Will ‘Art Everywhere’ Spark Billboard Advertising Comeback?

art-everywhere-georgia-okeeffe
Georgia O'Keeffe's Sky Above Clouds IV (1965) on a billboard in Wisconsin.
Photo: Art Everywhere US, via Facebook.

A report in Pacific Standard examines the link between the current “Art Everywhere” program—whereby five museums have placed 58 iconic American artworks in 50,000 locations across the US for the month of August (see “The 58 Most Beloved American Artworks“)—and the potential for a revival in outdoor advertising, particularly on billboards.

According to the story, besides encouraging a conversation about the role of art in everyday life and boosting recognition of the five institutions participating in the program—the Dallas Museum of Art, the Art Institute of Chicago, the Los Angeles County Museum of Art, the National Gallery of Art, and the Whitney Museum—the Outdoor Advertising Association of America, a trade group and “Art Everywhere” collaborator, is betting the project will get people “looking up and around again instead of down at their digital devices.” Tellingly, other major sponsors of the program include CBS Outdoor, Clear Channel Outdoor, and JCDecaux.

The story outlines the growing gulf between spending on outdoor advertising and digital advertising—in 2014, over 28 percent of the $180 billion spent on advertising in the US will go toward digital, while the outdoor industry will receive just 4 percent. “Brands have limited advertising and people have limited attention spans,” according to the report.

Though the exact link between the “Art Everywhere” program and a hoped-for uptick in the billboard industry is not exactly firmly established here, the piece nonetheless includes some fascinating history and ruminations about attempts to grab consumers’ eyes and attention. Though outdoor advertising was around long before the 20th century, billboards only became standard in size and structure in 1900, which prompted brands including Kellogg’s and Coca-Cola to create mass-produced ads for national campaigns. But as early as 1925, Time magazine said advertisers had already begun to question the effectiveness and actual value of billboard ads.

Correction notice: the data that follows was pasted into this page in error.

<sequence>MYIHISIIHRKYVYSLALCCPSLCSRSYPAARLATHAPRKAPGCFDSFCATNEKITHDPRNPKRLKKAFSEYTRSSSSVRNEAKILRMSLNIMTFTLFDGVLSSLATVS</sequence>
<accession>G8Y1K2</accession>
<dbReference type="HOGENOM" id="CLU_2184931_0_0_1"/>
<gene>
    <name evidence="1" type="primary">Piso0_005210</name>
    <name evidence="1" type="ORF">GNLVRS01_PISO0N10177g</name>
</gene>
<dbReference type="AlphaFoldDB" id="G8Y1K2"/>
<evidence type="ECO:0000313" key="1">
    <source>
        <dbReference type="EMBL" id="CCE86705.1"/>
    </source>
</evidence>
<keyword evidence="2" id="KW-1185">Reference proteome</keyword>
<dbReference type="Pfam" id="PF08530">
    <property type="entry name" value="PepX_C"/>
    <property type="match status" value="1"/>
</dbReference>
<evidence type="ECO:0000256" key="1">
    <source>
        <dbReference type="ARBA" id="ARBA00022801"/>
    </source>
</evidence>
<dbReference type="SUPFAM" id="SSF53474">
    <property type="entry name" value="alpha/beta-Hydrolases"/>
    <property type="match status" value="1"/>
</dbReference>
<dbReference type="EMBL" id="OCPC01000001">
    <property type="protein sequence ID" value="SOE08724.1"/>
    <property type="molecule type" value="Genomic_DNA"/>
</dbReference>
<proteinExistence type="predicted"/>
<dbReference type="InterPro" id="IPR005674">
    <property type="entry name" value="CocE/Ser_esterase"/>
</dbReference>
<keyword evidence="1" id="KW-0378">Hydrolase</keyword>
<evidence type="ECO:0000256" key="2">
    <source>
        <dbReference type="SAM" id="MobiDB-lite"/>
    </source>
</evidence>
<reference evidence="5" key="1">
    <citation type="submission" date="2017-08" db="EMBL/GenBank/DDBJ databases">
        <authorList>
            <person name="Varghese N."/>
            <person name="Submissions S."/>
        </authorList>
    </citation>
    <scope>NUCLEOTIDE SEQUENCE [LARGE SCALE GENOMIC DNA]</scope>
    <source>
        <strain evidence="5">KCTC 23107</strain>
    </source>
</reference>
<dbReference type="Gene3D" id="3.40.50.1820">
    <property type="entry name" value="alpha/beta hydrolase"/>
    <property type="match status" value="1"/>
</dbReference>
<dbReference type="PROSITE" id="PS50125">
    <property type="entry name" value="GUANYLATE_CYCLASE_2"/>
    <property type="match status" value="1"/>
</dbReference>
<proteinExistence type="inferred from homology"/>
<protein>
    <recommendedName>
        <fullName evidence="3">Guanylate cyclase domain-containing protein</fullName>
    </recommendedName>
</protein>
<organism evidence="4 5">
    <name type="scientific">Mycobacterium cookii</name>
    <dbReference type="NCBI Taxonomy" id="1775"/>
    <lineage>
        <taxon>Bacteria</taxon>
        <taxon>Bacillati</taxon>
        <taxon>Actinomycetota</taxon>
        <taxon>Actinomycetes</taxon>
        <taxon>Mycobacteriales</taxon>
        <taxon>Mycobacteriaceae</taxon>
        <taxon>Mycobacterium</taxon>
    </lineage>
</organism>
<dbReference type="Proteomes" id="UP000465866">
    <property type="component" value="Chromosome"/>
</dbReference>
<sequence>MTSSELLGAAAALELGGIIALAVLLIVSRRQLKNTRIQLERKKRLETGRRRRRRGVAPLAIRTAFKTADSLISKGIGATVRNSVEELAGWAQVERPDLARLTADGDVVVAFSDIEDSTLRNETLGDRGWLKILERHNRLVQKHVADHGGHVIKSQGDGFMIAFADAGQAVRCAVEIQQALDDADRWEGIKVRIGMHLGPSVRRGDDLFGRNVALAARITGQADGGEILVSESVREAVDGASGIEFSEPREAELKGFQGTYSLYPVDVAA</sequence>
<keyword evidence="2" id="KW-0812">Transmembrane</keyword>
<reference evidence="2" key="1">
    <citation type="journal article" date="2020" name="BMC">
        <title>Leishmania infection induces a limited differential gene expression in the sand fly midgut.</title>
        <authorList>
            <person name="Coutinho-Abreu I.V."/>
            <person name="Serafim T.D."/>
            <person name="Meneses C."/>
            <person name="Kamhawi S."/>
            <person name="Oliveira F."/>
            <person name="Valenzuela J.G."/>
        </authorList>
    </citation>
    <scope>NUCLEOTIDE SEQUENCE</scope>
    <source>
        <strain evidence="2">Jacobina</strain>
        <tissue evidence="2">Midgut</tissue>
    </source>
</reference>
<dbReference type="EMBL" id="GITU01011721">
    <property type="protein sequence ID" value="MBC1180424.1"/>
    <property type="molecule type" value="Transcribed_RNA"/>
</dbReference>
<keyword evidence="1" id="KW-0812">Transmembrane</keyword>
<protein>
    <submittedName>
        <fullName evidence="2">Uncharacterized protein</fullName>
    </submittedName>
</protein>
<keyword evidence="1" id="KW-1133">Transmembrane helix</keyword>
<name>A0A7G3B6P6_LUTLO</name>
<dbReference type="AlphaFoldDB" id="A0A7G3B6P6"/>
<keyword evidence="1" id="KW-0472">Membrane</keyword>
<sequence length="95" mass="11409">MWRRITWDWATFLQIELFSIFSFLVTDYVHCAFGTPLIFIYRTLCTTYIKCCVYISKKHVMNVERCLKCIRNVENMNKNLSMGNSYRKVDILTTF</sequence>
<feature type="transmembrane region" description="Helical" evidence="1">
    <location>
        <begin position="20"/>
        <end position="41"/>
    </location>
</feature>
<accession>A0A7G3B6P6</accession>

In 2009, consumer research firm Arbitron produced a study indicating that more than 70 percent of American adults take note of the message on a billboard and make decisions about what to buy while in the car. Other research found that signs along the road linked to either positive or negative emotions could have adverse effects on drivers’ attention and reaction times. While that is potentially dangerous, the piece acknowledges, it is also proof for advertisers that people are reading the ads—or, in this case, looking at the art.


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